The Forager's Path - School of Botanical Studies

Plant Profile: Wild Mustard

Botanical Name:forage foraging forager wildcraft edibles wild food greens survival bushcraft Arizona Colorado “New Mexico” Utah Flagstaff Phoenix Prescott Sedona “Oak Creek Canyon”
Sisymbrium irio

Family:
Brassicaceae

Common Names:
Wild Mustard, London Rocket

Southwest Habitat:
Between 1,000’ and 7,500’ – the growing season depends on the elevation. While not native to North America, it is widespread and commonly found in disturbed soil. This is a plant found along trails during Sonoran winter hikes, under juniper trees in the Verde Valley in the spring. Around Flagstaff, it can be found near many trail heads and parking areas in the Ponderosa forest once the monsoons take effect in July and August. An annual, once established it reliably returns each year.

Energy & Tastes:forage foraging forager wildcraft edibles wild food greens survival bushcraft Arizona Colorado “New Mexico” Utah Flagstaff Phoenix Prescott Sedona “Oak Creek Canyon”
Hot, dry, spicy

Plant Part Used:
Mostly the younger leaves although the flower is also used.

Preferred Method of Preparation:
It is delicious raw. The glucosinolates in the mustard family have the potential to slow thyroid function if eaten raw in quantity.  Cooking breaks down this constituent and so there is no problem. The intense pungency of wild mustard limits the amount eaten so I don’t consider cooking necessary.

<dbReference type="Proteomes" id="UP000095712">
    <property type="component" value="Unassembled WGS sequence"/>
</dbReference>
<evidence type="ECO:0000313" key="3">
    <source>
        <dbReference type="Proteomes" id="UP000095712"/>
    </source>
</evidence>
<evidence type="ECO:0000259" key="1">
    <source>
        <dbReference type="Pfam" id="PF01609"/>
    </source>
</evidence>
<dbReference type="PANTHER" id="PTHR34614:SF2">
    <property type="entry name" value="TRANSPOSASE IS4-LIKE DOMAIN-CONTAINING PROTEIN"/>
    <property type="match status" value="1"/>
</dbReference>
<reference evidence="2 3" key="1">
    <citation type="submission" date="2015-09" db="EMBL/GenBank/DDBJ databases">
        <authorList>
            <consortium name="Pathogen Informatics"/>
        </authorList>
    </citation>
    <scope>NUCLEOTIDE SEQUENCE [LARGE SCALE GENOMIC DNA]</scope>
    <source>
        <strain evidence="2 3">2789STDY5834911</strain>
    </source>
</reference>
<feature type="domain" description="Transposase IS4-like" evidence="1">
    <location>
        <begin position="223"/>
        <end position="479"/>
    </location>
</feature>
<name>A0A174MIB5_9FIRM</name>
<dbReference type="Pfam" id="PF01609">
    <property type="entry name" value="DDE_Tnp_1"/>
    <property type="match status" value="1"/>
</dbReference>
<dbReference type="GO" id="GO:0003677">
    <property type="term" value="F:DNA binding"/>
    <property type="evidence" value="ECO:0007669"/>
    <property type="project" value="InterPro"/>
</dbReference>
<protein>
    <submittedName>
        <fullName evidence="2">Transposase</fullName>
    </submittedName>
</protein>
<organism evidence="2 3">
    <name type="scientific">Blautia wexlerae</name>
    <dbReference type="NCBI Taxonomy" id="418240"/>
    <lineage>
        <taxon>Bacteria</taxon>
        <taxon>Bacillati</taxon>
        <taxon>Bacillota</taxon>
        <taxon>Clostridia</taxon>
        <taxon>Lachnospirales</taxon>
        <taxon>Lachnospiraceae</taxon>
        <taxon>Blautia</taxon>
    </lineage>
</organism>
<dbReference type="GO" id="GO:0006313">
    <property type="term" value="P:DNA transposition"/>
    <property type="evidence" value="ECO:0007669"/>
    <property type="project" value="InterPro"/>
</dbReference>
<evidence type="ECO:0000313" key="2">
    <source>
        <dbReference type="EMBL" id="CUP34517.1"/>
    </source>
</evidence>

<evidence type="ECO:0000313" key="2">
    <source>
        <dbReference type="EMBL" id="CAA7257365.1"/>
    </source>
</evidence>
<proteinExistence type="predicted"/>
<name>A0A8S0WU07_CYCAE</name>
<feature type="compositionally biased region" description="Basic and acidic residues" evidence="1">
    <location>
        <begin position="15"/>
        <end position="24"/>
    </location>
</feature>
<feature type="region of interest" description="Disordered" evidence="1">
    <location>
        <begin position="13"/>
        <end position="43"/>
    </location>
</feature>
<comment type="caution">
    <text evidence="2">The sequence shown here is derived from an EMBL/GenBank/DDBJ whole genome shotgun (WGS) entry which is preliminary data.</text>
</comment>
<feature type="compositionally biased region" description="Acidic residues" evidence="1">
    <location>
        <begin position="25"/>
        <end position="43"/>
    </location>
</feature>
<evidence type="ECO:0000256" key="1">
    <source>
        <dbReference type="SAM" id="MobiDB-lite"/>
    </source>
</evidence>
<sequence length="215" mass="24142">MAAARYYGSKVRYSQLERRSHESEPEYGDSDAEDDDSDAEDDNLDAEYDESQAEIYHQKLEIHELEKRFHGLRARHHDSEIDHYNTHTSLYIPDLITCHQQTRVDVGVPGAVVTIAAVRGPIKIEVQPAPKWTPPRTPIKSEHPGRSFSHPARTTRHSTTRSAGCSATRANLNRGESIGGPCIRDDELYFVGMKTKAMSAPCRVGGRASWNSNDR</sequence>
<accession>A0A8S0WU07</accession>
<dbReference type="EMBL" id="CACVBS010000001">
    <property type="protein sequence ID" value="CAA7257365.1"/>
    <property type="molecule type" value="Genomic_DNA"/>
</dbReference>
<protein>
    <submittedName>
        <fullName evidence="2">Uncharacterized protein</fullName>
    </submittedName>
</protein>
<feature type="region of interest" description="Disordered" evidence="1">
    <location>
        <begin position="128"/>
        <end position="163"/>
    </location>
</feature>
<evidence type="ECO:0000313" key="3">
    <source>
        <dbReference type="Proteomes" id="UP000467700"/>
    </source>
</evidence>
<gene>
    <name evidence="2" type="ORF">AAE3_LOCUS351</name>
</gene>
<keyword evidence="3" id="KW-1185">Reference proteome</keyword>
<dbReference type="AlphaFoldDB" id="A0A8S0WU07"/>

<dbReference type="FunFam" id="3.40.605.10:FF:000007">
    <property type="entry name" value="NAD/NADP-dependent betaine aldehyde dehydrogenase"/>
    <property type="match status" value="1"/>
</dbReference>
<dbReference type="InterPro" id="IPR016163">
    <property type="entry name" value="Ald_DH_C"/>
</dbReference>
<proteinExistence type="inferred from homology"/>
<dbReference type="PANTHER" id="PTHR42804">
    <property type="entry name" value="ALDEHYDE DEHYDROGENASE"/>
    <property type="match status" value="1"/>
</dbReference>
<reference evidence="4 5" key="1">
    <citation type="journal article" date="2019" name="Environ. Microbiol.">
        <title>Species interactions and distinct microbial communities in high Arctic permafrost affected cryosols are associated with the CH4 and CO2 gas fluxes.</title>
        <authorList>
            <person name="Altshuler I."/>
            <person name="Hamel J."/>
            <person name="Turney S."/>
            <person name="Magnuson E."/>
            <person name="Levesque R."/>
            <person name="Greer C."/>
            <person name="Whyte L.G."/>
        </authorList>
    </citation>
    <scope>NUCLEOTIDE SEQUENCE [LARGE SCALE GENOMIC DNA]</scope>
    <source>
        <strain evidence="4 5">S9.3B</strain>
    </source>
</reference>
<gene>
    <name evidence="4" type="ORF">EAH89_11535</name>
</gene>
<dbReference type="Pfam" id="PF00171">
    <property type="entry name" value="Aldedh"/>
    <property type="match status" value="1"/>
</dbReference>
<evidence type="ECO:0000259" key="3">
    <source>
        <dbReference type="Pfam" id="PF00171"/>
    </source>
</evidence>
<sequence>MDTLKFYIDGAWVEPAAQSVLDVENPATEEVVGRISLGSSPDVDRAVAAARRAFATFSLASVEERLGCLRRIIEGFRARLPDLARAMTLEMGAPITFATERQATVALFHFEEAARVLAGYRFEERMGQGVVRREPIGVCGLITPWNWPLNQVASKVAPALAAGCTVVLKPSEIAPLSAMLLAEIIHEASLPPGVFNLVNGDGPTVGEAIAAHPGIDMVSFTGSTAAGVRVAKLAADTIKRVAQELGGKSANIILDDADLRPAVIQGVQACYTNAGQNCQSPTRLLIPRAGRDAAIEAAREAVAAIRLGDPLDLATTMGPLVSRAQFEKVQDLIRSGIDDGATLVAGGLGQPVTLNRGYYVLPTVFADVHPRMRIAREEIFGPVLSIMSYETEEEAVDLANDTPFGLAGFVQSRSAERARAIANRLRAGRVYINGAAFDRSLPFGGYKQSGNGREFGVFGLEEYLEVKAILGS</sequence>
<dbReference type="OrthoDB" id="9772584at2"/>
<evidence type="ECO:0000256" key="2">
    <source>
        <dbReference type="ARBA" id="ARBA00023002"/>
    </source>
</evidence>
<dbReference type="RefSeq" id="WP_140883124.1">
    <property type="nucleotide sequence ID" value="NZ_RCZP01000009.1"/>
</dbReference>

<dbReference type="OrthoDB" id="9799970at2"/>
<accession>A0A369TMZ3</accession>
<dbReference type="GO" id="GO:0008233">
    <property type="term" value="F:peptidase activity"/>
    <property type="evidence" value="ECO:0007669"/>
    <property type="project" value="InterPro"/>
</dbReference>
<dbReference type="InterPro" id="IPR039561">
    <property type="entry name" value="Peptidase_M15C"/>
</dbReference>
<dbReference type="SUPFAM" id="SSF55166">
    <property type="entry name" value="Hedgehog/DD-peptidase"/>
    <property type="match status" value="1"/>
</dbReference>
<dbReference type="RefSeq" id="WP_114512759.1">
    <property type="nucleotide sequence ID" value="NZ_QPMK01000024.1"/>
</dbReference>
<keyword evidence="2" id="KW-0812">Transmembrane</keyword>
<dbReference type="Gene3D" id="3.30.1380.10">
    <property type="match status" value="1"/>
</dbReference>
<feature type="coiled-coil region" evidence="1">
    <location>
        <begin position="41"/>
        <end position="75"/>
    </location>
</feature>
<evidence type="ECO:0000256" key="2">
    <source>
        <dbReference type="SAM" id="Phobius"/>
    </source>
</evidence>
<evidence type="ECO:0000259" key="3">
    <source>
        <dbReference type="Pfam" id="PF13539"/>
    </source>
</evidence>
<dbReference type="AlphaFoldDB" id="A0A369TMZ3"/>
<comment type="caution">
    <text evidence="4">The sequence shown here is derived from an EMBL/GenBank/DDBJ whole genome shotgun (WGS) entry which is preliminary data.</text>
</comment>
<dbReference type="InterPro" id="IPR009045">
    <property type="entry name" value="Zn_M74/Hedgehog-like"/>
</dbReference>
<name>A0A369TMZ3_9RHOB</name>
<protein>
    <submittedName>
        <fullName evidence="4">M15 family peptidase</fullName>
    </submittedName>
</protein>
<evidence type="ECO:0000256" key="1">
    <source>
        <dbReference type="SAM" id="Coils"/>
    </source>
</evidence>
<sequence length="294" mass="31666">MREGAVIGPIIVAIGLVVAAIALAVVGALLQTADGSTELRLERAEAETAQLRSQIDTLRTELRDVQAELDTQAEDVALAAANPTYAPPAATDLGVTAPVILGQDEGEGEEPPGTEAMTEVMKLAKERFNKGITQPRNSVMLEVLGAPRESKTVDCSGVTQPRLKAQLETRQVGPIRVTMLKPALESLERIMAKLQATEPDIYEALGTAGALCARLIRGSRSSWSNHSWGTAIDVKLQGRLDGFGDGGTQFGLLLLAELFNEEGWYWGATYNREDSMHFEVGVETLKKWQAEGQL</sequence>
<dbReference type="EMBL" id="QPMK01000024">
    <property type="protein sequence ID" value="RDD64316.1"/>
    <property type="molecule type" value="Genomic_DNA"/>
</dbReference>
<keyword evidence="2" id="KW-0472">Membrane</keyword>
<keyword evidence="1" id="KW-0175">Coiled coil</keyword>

Herbal Actions:
Nutritious as a wild green. Its spiciness helps break up congestion in the respiratory system and makes it a blood mover although I consider it more a food than medicine.

Therapeutic Uses:
For most people, the therapeutic use is a nutritious wild green for food. Its spiciness, sometimes resembling wasabi in flavor, make it a great addition to many dishes including egg, salads and sandwiches. It is also great to nibble while out on the land.

The mustard family in general supports the liver’s role in detoxification for both Phase I & II.

Safety Issues & Contraindications:
The main issues are proper identification and harvesting from areas free from vehicle exhaust, animal waste and herbicides.

http://plants.usda.gov/core/profile?symbol=SIIR

The Plant Profiles are brief materia medica summaries of plants encountered during plant walks or introduced during class on our longer programs. They are presented here to help students organize plant info on an ongoing basis. Although these Profiles are not meant to be comprehensive, they are offered here to the public in the hope that others find these pages useful.

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